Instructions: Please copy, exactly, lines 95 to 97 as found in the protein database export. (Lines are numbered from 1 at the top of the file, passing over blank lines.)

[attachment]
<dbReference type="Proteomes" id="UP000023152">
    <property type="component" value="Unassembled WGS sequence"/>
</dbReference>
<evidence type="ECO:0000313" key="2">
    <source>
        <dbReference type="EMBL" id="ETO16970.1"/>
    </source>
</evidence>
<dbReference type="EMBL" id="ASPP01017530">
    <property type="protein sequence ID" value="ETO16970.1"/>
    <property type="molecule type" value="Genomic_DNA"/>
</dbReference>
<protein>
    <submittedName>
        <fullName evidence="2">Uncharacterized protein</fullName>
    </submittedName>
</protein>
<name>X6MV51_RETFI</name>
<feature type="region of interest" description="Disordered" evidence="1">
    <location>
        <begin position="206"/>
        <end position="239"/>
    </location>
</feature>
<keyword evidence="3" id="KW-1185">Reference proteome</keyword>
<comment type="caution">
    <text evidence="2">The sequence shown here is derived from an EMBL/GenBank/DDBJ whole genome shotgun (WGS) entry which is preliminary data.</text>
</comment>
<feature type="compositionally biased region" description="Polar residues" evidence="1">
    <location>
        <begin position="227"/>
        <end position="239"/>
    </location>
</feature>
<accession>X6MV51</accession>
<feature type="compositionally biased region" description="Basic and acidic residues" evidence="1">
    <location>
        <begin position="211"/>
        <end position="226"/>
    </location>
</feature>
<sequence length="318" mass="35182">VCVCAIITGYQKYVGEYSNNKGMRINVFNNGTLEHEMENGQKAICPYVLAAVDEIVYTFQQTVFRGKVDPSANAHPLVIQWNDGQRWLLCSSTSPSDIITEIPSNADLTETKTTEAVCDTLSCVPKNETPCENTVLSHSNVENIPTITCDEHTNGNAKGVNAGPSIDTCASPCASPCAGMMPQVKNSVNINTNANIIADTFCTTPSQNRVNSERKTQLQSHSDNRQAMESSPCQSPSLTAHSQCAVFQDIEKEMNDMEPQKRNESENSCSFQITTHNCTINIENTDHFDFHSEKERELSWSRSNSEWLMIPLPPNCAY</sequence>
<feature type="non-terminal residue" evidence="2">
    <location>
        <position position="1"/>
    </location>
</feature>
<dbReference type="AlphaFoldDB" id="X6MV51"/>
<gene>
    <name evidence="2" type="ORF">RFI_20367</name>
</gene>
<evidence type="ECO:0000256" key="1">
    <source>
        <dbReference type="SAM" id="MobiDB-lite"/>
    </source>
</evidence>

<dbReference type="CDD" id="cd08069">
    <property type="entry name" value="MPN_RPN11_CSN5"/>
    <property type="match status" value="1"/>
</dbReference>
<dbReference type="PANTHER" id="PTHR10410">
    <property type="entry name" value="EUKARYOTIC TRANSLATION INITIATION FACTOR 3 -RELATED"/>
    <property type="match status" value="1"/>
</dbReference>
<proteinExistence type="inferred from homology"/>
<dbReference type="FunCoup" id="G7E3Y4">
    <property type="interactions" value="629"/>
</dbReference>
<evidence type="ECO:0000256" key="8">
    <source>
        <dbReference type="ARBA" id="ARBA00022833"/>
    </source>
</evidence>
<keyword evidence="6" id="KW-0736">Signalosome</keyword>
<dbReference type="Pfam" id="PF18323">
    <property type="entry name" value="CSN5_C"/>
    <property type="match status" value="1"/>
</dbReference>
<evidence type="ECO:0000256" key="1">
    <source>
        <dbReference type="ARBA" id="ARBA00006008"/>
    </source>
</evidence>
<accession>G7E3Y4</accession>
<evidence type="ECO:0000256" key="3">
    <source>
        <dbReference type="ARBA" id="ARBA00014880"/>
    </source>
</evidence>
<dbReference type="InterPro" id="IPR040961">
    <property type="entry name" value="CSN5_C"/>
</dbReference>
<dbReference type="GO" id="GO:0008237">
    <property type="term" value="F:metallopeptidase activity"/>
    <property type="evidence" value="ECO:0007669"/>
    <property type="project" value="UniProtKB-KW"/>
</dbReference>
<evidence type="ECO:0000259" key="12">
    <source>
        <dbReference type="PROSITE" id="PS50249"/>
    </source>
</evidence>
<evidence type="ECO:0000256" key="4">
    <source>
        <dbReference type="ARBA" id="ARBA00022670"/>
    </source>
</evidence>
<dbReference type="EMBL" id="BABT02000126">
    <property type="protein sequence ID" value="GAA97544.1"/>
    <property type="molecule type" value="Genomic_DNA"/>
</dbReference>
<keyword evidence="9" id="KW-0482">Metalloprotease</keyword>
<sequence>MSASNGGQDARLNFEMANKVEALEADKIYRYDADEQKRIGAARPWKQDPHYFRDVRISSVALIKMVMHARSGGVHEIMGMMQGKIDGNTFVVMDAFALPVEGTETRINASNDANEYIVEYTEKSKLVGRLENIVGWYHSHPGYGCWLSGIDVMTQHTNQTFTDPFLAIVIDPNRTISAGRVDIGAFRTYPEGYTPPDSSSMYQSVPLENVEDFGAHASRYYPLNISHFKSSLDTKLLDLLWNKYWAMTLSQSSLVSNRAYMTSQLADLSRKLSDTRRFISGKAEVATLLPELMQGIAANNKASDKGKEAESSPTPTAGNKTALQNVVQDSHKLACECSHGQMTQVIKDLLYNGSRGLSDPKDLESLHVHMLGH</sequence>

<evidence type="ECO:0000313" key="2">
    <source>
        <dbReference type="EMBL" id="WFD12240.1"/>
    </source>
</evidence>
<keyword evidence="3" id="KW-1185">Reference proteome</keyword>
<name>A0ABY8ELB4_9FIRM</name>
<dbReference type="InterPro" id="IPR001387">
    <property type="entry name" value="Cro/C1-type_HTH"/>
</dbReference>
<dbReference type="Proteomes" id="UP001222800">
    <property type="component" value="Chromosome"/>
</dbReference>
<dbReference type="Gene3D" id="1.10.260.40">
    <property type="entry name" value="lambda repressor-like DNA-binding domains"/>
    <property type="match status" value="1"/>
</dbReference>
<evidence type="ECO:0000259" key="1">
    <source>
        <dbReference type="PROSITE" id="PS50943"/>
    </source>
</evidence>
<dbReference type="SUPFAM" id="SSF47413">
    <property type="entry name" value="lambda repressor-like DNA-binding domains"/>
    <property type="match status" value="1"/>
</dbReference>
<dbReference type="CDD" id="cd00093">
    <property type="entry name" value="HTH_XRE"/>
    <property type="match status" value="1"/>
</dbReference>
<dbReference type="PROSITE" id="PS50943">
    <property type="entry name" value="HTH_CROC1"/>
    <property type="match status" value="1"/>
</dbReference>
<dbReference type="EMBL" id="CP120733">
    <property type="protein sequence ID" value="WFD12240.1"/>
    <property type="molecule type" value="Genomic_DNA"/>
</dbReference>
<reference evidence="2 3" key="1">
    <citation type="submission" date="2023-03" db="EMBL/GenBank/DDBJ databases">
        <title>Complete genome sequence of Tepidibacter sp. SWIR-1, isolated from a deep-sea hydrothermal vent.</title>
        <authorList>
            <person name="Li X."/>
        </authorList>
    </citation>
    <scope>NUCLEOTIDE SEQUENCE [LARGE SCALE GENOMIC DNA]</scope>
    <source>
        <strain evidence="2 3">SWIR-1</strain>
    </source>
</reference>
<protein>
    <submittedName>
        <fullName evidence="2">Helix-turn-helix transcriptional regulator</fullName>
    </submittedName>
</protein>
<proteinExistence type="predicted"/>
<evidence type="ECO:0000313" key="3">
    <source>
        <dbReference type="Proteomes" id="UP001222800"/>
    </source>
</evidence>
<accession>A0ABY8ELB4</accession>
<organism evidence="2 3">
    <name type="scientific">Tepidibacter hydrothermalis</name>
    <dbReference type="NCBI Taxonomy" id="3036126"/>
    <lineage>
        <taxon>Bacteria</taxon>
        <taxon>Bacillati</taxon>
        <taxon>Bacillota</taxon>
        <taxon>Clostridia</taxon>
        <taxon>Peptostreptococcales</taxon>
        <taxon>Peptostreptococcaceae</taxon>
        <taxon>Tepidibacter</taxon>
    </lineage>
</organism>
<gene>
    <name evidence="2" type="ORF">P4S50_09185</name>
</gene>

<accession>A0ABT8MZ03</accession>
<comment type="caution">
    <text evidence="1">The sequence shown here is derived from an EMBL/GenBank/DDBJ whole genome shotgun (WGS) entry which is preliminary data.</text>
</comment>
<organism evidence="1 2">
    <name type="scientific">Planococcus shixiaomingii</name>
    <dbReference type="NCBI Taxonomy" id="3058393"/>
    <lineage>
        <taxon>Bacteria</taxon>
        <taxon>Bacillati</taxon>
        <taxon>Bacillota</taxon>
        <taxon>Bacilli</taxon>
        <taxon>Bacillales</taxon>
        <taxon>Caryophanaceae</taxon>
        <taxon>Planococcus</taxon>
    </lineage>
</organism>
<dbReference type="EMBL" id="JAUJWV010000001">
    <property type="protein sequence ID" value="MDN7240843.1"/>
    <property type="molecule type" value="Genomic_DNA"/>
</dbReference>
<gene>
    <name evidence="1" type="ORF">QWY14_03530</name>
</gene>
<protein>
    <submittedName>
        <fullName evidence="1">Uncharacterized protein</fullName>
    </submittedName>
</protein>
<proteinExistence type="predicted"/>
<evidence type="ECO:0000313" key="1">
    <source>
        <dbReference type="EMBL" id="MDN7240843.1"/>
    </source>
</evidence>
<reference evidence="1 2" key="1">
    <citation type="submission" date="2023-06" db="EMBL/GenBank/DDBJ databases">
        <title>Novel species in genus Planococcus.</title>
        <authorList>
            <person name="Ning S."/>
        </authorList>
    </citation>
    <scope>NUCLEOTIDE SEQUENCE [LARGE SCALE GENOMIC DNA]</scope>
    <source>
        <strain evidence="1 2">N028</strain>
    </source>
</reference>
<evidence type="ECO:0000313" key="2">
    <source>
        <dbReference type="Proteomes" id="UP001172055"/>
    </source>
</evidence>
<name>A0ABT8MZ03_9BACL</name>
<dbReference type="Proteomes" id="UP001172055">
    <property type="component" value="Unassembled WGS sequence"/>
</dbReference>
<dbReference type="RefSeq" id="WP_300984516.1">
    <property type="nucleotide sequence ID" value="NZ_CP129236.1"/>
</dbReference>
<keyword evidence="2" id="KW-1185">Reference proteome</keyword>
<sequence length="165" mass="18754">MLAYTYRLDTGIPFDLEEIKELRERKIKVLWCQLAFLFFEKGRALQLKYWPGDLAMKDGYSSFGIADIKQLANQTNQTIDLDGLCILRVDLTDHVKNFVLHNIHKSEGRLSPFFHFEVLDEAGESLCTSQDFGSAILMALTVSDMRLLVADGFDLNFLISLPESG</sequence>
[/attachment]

    <property type="evidence" value="ECO:0007669"/>
    <property type="project" value="UniProtKB-KW"/>
</dbReference>